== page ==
After everything paul and the church at Corinth have been through, it comes as one of the craziest prayers ever prayed - “this is our prayer, that you may become perfect”. This is Paul at his pastoral finest, and he teaches us a great deal about the real character of pastoral care.
As Paul prepares to visit Corinth a third time he is at pains to let them know that in coming to them again, the only reason he wants to come at all is because he genuinely and truly loves them. This sermon explores the basis and power for Paul’s rich love and grace towards the church in Corinth, even in weakness, and the way this shapes and transforms our relationships with one another.
Being attacked by someone else is always hard, but it’s even harder when the attack really hits home at the point of my weakness. The inevitable temptation is to respond defensively. But Paul finds another way. This sermon digs into where he gets the spiritual power for that radically different response.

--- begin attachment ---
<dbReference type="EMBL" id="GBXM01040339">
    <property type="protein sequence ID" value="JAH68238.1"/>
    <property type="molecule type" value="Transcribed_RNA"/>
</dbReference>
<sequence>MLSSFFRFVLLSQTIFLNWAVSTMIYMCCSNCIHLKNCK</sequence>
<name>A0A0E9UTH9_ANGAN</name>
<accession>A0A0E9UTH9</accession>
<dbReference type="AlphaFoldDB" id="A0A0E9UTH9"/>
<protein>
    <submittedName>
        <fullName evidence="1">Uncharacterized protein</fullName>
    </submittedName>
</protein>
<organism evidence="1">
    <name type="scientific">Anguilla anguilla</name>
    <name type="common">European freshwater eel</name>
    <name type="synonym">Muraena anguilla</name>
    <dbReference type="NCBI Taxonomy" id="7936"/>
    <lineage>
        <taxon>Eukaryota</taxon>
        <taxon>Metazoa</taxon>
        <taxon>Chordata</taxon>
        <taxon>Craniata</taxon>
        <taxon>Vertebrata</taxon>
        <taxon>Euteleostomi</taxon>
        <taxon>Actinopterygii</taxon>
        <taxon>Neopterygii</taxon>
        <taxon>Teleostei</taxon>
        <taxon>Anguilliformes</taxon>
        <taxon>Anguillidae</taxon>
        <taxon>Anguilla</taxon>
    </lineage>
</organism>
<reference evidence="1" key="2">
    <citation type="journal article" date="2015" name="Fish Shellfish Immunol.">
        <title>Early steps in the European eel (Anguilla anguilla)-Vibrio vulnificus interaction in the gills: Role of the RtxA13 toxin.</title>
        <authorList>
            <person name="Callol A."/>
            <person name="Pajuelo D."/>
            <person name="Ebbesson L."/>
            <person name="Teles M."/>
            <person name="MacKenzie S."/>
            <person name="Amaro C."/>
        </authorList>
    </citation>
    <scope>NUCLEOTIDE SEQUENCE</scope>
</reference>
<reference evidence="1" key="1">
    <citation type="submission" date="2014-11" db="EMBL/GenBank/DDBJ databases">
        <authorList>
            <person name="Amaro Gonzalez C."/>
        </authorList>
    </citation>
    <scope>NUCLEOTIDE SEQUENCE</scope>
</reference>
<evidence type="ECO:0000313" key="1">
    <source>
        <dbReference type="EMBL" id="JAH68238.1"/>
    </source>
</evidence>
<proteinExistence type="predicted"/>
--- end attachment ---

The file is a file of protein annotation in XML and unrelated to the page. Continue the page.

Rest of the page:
The most obvious thing in the world is that finances are a zero sum game - if someone has more, you have less; if you give money away, then you have less afterwards. But what if our finances didn’t operate according to the world, but according the power of God. This sermon explores life in the economy of God.
The statistics are as significant as they are surprising - nearly half the parables of Jesus deal with issues to do with money and wealth, and fully 10% of the verses in the New Testament are about the same subject. For Jesus, how we deal with our money and wealth really matters. In this sermon, the first of a short series, we look at 2 Cor 8, and see how Paul leads the Corinthians church and us - to be a 'centre of excellence' in Christian stewardship.